The morning I first saw Mauna Loa’s latest eruption (here), the sunrise was equally spectacular.
This week’s Sunday Stills challenge theme is ‘In Your Town.’ See more responses here.
Kohala Coffee Mill is a social meeting place with coffee, excellent local ice cream, and good food.
Across the street, the Bamboo Restaurant is a popular local restaurant which hosted farmers market stalls during the Covid times (I know, they’re still going on.).
The banyan trees are where the farmers market used to be held every Saturday, and is a popular rendezvous spot. Everyone knows where they are.
Across from the banyans is Nakahara Store, a small local grocery that’s been around a long time.
Hawi is an arty place and some arty types express themselves on their vehicles!
While walking through Hawi, I noticed that a new store has opened. I liked the sign out front as well as the rows of colorful potted flowers.
On my way to work yesterday, I pulled over to photograph this view of Mauna Loa, early on day three of the current eruption. The heat and emissions from volcanic eruptions can create their own weather. Here, smoke and gasses from the most active vent can be seen rising up into a cloud over the northeast slope of the volcano.
Posted for Bushboy’s Last on the Card photo challenge. See more responses here.
This is the last day for the November edition of Becky’s Squares with the theme of “Walking” (See more responses here).
I’m finishing off with part of the coast path in South Kohala. Blue skies, blue water, palm trees, and a nice, easy path underfoot. Oh, and a gentle breeze and warm, but not too warm temperature. What’s not to like?
Yesterday, my morning commute was enlivened by the sight of Mauna Loa erupting. The eruption started late Sunday night and the report I read, before leaving home, said the eruption was currently confined to the summit crater. That clearly wasn’t the case when I took these photos on the way to work. The quality isn’t great because they’re hand-held, but I think they illustrate the scene reasonably well.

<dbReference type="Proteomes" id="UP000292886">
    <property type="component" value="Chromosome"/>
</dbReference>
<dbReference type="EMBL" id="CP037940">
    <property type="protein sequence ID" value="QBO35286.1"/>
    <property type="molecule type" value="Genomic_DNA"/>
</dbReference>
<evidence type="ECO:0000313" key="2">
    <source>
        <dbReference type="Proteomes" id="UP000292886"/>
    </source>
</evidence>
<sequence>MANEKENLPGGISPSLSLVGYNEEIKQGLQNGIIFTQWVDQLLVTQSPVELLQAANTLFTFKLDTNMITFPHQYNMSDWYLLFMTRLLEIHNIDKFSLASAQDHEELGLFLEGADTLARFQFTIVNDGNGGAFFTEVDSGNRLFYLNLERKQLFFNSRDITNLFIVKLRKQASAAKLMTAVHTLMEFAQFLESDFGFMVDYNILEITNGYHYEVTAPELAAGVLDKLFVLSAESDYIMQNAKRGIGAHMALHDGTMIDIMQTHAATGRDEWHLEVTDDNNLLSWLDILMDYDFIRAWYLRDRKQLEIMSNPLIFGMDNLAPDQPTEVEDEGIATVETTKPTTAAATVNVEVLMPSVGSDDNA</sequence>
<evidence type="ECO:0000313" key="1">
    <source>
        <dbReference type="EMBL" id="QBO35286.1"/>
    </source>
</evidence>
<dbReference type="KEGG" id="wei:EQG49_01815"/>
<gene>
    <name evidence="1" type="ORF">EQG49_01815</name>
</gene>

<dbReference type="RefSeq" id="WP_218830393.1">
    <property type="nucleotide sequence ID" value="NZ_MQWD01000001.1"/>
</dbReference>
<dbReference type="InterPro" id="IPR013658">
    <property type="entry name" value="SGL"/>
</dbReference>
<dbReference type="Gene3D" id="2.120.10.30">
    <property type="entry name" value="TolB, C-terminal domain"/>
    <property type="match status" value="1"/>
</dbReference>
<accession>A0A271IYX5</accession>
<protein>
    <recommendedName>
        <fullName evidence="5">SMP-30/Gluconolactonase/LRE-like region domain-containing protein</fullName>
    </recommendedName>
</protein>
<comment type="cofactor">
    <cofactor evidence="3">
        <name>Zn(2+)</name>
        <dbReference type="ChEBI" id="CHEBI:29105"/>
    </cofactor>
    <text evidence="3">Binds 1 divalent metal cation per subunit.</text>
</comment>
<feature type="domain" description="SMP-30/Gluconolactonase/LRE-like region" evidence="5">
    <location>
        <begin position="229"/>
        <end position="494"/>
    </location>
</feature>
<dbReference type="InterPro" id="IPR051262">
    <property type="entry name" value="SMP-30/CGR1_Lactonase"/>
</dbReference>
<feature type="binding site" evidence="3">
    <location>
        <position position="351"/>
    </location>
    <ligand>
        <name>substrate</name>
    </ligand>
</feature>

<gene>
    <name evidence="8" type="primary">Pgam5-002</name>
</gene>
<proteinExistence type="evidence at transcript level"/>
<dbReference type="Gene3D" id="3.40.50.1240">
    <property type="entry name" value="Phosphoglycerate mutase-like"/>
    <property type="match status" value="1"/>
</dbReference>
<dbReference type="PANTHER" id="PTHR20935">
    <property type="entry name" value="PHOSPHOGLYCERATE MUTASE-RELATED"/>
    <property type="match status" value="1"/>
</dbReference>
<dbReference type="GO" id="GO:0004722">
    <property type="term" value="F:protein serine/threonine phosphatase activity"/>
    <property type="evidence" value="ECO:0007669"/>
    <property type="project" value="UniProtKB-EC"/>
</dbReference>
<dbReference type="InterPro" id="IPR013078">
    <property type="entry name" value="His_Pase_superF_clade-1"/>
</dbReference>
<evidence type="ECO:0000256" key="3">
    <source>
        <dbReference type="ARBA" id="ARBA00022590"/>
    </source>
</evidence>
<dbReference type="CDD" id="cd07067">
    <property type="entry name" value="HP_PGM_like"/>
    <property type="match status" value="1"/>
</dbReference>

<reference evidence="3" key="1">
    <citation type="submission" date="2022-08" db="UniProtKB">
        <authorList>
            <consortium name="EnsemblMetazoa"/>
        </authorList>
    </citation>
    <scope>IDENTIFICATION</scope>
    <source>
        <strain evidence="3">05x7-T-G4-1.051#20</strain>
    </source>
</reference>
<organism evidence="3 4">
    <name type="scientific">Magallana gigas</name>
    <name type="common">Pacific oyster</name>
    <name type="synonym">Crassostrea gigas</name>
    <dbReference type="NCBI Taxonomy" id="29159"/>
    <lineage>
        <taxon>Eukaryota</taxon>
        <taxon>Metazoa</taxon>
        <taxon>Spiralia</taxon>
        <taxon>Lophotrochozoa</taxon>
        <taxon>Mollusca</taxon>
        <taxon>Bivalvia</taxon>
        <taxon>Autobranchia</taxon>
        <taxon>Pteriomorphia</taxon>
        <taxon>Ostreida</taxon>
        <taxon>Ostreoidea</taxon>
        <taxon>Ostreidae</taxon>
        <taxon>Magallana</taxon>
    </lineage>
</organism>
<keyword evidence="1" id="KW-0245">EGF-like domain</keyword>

In the top two photos, the red smoke is the glow of the lava, but the white/yellow bits are the lava itself. This was a flow moving down the slope of the volcano.
By the time I got to work, the sky was lightening but the lava still stood out. In the bottom photo, Mauna Kea is left center, with a stunning sunrise developing behind it. Mauna Loa is on the right and the activity can clearly be seen on the left (northeast) slope of the volcano, some way down from the summit.
When I got home, I read that three vents had opened on the northeast rift zone of the volcano, though only one was still active. Flows from Mauna Loa can reach the ocean in a matter of hours, depending on where they’re coming from and going to. This flow is currently heading towards the saddle between Mauna Kea and Mauna Loa, which is mostly a military training area and undeveloped land. The main current danger is from gasses and Pele’s hair, thin strands of brittle volcanic glass, being carried from the volcano to communities downwind. However, new vents could open farther down the rift, bringing lava closer to human habitation.
Changes in eruptions on Mauna Loa can happen pretty quickly so, as usual, the advice here is be prepared and keep tuned to updates on the situation.
This week’s Sunday Stills challenge theme is ‘Vivid.’ See more responses here.
I took the opportunity to revisit the murals surrounding a courtyard in downtown Hawi. I’ve posted a couple of inmages before, here and here, but there are others that certainly can be described as vivid.
The bottom one is one I featured a couple of years ago (here) as a work in progress. I’m still not sure whether this is the finished article. I suspect some of those white areas on the right will get more detail one of these days.
Also posted for Becky’s Squares theme of “Walking” (See more responses here).
This month’s Becky’s Squares theme is “Walking” (See more responses here). But when you’re out walking, it’s nice to find a place to stop and sit a while. I’ve posted before (here) about this bench overlooking Honokane Nui Valley, but only shown the fabulous view along the coast. This view up the valleys is equally good in my book.